WebTV propels e-district to financial stratosphere
An interactive TV success story. At last
A London-based 12-man outfit plans to become the latest to profit from the cyber-boom with a £100 million float next month. Three-year-old e-district.net will use the £15-20 million expected to be raised from the listing to expand into the US.
According to e-district's founder and CEO, Steve Laitman, the company is looking to raise the cash from floating just 15 per cent of the company. With trading due to start on 7 March, the AIM listing is expected to value the company at more than £100 million.
Laitman said around half the cash would be spent on marketing, and the other half to start offices in the US - one in New York and another on the West Coast. e-district's midas touch stems from its community Web site leisuredistrict.net. The site offers everything from shopping to animal adoption -- a 'sticky' section which coaxes users into returning to the site every day to care for their virtual pet.
It claims one million active users in January -– BBC Online had 2.8 million and yahoo.co.uk 6.1 million in December - with a total of 1.6 million registered users. It also claims a recent ABCe report – currently being studied by brokers but which should be available from Friday - counted 100 million page views for the month.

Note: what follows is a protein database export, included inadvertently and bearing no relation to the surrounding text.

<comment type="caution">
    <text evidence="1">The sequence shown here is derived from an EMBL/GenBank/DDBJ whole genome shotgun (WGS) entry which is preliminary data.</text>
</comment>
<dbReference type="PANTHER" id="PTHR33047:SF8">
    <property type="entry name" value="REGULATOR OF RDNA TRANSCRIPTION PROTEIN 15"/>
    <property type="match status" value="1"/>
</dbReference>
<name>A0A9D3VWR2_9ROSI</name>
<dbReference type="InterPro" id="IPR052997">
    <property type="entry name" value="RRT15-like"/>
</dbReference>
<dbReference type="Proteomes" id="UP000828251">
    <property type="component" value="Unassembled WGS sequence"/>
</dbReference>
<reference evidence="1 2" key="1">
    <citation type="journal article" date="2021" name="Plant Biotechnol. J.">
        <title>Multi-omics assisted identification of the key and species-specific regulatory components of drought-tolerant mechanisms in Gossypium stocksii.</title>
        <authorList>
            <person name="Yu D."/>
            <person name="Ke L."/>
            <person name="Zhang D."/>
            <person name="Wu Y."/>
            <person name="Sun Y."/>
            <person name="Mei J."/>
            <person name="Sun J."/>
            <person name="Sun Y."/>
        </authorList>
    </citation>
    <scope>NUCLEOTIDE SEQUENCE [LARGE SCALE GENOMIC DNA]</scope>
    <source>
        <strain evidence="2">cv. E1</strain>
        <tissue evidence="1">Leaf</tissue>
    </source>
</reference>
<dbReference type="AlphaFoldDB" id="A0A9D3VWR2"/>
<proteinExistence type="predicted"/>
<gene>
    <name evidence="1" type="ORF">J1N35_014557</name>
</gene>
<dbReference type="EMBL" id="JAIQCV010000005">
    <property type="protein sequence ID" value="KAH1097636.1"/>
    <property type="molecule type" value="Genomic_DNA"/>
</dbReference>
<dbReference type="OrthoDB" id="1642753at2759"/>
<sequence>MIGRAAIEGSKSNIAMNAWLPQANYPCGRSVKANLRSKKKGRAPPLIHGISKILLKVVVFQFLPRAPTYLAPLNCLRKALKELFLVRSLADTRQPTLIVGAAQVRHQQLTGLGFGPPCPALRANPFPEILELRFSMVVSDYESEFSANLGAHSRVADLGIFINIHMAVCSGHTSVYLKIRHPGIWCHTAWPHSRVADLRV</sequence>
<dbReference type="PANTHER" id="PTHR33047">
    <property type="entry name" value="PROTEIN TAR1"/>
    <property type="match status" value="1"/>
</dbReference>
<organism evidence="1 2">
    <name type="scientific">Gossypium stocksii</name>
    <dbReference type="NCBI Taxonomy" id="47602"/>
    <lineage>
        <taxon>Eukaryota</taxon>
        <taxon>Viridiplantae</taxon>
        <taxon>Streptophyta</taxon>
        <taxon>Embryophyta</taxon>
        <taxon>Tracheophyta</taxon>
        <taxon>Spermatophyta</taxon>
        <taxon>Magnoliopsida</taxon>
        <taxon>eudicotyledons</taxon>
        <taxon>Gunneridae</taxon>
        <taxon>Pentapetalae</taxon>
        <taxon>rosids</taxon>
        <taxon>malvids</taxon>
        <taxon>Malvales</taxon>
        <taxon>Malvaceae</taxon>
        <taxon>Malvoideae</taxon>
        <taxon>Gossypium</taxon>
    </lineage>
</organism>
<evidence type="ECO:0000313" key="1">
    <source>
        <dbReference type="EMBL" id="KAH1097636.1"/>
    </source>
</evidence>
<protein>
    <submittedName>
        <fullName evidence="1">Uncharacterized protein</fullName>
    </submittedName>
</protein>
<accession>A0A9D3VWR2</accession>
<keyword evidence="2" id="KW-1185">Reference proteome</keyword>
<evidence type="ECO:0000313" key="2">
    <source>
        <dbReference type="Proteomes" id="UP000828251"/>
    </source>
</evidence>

What's more, the company has "not spent a penny on advertising", according to Laitman, but grown purely by word of mouth. Fifty-eight per cent of the site's users are US-based, which Laitman attributes to America's early adoption of Web TV. Twenty three per cent of leisuredistrict.net's users, around 400,000 customers, access the site via interactive TV.
The flotation will propel the company from David to Goliath proportions. e-district.net made £81,000 profit in the ten months to December, and has around 12 staff in its Hendon office.
Does Laitman think the expected £100 million flotation a little high? "Not judging by the response we're currently getting from potential investors," he said. ®
Sponsored: Benefits from the lessons learned in HPC